Shocker: “’Taint nothing personal, hoss. Simple truth is, if a man’s a man, he honors his responsibility.”

Huh. The villain has a better set of principles than the hero.

They keep fighting, and Spider-Man decides that, since the building’s condemned, he can go ahead and collapse it on Shocker. He tricks Shocker into destroying the support beams, which…

...seems rather familiar.
The strategy works, even with Shocker’s vibrating force fields in play, and we cut to Harry Osborn returning home to throw his backpack at a vase.
Norman: “You seem… troubled, son.”

Nothing gets by you, Norman.

Harry vents about failing his calculus test because Peter abandoned him, and Norman tells him, basically, to man up and take charge of his own life. Which is actually good advice. Norman might not be the best dad, but it's easy to see that, despite his praise of Peter, he wants his own son to succeed.

He walks back into his office and apologizes to his visitor about the interruption. Despite that fact that Norman claimed in the first episode that he never apologizes. Then again, he probably doesn’t mean it. But it’s not like you can say “Sorry, not sorry” when you’re meeting with Hammerhead. Hammerhead is wondering if Norman’s in league with the wallcrawler, but Norman insists that if he were, he wouldn’t have let them know about the vibro-suit Tri-Corp was working on.

Norman: “Tri-Corp’s my competitor in the super-mercenary field. If their prototypes go missing, everyone wins."

Hammerhead sets a phone on the table and the voice of the Big Man comes out, offering a proposition. Because the Lizard, Shocker, and Vulture are doing a good job of keeping Spider-Man busy while Big Man builds a criminal empire, he wants Norman to make more of these “super villains.”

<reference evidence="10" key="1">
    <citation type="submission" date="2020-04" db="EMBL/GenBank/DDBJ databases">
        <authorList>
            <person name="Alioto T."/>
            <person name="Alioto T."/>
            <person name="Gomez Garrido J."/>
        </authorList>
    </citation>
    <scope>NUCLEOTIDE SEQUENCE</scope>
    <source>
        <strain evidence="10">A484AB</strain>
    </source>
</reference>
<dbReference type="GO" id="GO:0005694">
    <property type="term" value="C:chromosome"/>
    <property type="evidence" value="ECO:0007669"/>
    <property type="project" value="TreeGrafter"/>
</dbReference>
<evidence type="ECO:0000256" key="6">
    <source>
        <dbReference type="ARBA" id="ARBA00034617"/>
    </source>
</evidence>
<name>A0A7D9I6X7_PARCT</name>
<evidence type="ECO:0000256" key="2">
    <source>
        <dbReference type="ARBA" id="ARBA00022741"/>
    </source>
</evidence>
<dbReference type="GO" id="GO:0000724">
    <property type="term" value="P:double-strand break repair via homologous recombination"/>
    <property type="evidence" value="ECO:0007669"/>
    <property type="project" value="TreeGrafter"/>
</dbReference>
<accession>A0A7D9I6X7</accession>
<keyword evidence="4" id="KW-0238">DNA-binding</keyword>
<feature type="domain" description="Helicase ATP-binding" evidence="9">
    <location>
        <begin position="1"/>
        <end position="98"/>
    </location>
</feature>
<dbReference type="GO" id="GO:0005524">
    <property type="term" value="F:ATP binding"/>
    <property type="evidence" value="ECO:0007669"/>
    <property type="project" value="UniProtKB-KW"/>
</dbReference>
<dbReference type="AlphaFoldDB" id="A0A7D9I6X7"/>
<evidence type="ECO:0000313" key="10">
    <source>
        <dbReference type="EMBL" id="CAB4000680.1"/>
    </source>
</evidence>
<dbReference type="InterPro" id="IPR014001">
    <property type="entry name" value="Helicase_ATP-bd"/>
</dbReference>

Norman: “What’s in it for me?”
Big Man: “Ample funding.”

And as any scientist will tell you, that’s generous enough. Unless you’re Bruce Banner.

But the Big Man also offers human guinea pigs, which any mad scientist worth their NaCl wants.

Montana is left for the cops, separated from his Shocker suit, and Ned Lee (this show's version of Ned Leeds, played by Andrew Kishino) from the Daily Bugle is on the scene. There’s a note signed by Spider-Man, and Ned calls Robbie, asking for a photographer. But Robbie says that Peter already sent the photos in.

Robbie: “Kid still needs a new camera.”

Because he returned the new one and is busy giving the money to Aunt May to pay the bills.

Aunt May: “Out of the question. Besides, if you’re going to take pictures for the Bugle, you need a new camera.”

Classic sitcom ending if I ever saw one.

Peter: “But a man has to honor his responsibilities.”

"Oh, so you'll take advice about responsibility from a mercenary, but not your own uncle?"
Peter begs her to let him help, and she gives in. But only if he sets aside 10% of each paycheck for a new camera.
Aunt May: “Peter, dear, why do you smell like tomato juice?”

Okay, I lied. that was a classic sitcom ending. And with that, the episode ends.

Review time!


  1. To be exact, Norman told Harry to "cowboy up and do what you have to do." Which actually works well with rest of episode, in subtle way.

    ...Maybe "cowboy" part isn't so subtle, but still.

  2. Wow, gettin' called out for my MJ-bashing. Now I'm all remorseful and whatnot...

    - That One Anon

    1. Oh, pshaw. You've got nothing to be remorseful for.

      If anything, I should be apologizing for responding to your comment with no fewer than three solid walls of text.

      The question of Peter Parker's "true love" is simply a matter of taste.

      I mean, Superman and Lois Lane. Period. Barry Allen and Iris West. Period.

      Those relationships are generally agreed on by most people.

      And then you have Peter Parker, with his eight-or-so love interests over the years....

    2. And about two dozen more if we're talking non-canon.

      - That One Anon